The CIA's Wars and John Brennan's Dilemma
Settling in at the Central Intelligence Agency, Director John Brennan has some tough choices to make. An immediate one, according to an important article in the Washington Post, will be the fate of the agency’s clandestine services director (i.e., covert operations chief), who is tangled in the CIA’s past role as brutal interrogator and torturer.
But a more important, and longer range decision, is what Brennan will choose to do about the agency’s preoccupation, or obsession, with drones and with pursuing kinetic, counterterrorism actions as part of what is no longer called the Global War on Terror. The CIA’s too-heavy focus on military-type operations, drones, and covert wars that have long since reached their sell-by dates has weakened, perhaps fatally, the CIA’s ability to actually find out stuff and, so, inform the president of what’s happening around the world.
That’s the conclusion of an important new (classified) report prepared for the CIA by a panel of experts that included, significantly, Chuck Hagel, before he was named secretary of defense.
Let’s start with the unnamed woman who runs covert ops. According to the Post:
[Earlier] a woman had been placed in charge of the CIA’s clandestine service for the first time in the agency’s history. She is a veteran officer with broad support inside the agency. But she also helped run the CIA’s detention and interrogation program after the Sept. 11, 2001, attacks and signed off on the 2005 decision to destroy videotapes of prisoners being subjected to treatment critics have called torture.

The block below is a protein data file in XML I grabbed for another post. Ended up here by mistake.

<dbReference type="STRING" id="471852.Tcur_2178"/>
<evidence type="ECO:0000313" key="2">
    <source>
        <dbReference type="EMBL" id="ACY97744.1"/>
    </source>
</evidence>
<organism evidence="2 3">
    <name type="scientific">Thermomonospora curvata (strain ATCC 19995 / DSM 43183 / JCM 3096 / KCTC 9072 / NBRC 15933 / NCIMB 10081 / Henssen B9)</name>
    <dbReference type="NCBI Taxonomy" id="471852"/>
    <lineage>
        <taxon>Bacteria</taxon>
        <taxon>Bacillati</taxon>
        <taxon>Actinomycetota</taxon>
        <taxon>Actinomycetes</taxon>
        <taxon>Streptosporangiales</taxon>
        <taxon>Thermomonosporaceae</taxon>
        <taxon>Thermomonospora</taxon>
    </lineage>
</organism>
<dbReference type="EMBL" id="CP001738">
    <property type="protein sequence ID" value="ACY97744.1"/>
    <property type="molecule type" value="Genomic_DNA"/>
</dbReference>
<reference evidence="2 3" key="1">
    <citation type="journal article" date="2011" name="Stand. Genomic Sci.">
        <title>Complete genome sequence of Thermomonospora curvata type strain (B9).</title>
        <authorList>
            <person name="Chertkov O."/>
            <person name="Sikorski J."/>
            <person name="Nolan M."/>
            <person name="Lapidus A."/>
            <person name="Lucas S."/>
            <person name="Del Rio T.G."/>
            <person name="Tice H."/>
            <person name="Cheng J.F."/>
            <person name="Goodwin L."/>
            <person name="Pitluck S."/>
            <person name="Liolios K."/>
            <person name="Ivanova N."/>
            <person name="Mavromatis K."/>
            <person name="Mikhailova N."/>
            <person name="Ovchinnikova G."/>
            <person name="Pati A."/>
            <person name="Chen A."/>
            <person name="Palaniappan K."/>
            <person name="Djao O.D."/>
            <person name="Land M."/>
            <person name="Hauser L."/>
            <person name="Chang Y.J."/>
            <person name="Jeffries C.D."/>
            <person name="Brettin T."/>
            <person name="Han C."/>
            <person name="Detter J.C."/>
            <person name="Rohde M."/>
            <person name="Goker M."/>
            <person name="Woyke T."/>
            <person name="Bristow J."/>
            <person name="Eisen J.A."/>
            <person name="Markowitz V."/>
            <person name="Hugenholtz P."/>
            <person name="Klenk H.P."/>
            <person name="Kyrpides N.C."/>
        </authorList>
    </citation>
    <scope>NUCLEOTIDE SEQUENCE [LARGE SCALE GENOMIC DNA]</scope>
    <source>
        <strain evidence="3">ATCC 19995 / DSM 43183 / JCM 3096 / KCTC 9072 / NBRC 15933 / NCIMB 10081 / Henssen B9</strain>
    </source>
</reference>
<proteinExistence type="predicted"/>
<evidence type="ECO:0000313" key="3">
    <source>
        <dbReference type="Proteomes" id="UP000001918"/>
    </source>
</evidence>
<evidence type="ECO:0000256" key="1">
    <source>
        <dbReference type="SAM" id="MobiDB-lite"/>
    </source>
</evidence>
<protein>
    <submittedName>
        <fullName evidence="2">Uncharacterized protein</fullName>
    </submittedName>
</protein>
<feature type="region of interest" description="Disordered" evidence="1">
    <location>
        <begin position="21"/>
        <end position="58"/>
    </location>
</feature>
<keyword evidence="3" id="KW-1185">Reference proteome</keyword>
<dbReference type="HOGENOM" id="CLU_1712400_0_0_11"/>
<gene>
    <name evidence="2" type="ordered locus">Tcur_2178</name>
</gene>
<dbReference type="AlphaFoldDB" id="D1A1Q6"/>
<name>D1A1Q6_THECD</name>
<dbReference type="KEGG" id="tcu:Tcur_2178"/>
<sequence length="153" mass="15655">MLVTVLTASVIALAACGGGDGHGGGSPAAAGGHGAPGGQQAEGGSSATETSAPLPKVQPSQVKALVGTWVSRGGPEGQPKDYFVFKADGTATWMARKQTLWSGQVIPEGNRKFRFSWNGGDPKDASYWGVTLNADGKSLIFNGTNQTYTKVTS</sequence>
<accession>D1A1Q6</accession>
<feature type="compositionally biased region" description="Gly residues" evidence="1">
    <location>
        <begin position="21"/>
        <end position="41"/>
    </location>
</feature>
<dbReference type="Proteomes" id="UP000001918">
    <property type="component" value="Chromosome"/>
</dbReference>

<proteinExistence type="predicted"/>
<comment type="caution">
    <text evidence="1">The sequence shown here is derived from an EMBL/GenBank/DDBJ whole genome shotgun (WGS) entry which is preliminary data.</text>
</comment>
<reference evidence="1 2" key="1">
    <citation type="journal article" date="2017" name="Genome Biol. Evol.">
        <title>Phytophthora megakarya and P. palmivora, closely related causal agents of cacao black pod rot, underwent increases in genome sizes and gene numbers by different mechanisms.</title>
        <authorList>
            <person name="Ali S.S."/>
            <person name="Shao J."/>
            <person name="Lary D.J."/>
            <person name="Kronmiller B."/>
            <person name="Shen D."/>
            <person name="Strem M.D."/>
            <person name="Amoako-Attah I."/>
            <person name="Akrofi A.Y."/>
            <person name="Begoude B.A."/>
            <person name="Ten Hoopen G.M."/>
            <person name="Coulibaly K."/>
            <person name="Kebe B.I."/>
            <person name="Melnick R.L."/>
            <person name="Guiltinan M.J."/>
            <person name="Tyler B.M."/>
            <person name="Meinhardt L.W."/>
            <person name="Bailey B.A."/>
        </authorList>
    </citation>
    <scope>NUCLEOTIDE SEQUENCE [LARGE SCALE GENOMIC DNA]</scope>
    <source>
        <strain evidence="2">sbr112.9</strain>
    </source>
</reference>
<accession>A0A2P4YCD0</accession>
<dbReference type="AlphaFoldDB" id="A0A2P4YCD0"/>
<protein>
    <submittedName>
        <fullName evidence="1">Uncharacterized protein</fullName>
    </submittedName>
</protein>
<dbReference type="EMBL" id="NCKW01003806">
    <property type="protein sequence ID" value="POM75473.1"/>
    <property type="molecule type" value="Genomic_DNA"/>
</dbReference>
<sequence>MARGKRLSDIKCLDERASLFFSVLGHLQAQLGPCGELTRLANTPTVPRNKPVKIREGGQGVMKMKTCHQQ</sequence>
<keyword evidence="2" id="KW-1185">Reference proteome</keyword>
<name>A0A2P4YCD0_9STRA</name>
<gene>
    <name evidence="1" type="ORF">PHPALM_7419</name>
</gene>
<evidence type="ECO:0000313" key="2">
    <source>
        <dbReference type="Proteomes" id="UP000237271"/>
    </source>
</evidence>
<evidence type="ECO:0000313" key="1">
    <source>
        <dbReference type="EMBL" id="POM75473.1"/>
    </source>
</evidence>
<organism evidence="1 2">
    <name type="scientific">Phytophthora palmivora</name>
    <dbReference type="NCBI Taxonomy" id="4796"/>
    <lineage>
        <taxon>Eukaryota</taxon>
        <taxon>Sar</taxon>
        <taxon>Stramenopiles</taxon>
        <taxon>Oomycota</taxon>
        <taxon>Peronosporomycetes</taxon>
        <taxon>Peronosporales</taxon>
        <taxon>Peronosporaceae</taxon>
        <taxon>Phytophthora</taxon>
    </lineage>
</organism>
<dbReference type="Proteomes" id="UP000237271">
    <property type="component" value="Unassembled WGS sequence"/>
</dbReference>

The woman, who remains undercover and cannot be named, was put in the top position on an acting basis when the previous chief retired last month. The question of whether to give her the job permanently poses an early quandary for Brennan, who is already struggling to distance the agency from the decade-old controversies.
Along with another covert ops chief, the person in question coauthored the decision to destroy videotape records of CIA-led interrogations at secret prisons in Thailand after 2001, says the paper.
Brennan needs to get rid of her, and fast, if he and President Obama are serious at all about clearing the air on CIA actions during the George W. Bush era and on the current mishmash of policies that govern drone strikes in Afghanistan, Pakistan, Yemen, Somalia, North Africa and (soon, see below) Syria.
According to the Los Angeles Times, the CIA is planning to expand the drone program into another war zone: Syria. Says the L.A. Times:
The CIA has stepped up secret contingency planning to protect the United States and its allies as the turmoil expands in Syria, including collecting intelligence on Islamic extremists for the first time for possible lethal drone strikes, according to current and former U.S. officials.
Meanwhile, following reports in the New York Times and the Washington Post that the CIA is actively engaged in training Syrian fighters, including what the Post calls “Sunnis and tribal Bedouins,” at secret locations in next-door Jordan and fostering an expanded flow of arms to who-knows-who in Syria, the Wall Street Journal tells us that the CIA has also engaged with Syrian rebels by providing them with intelligence: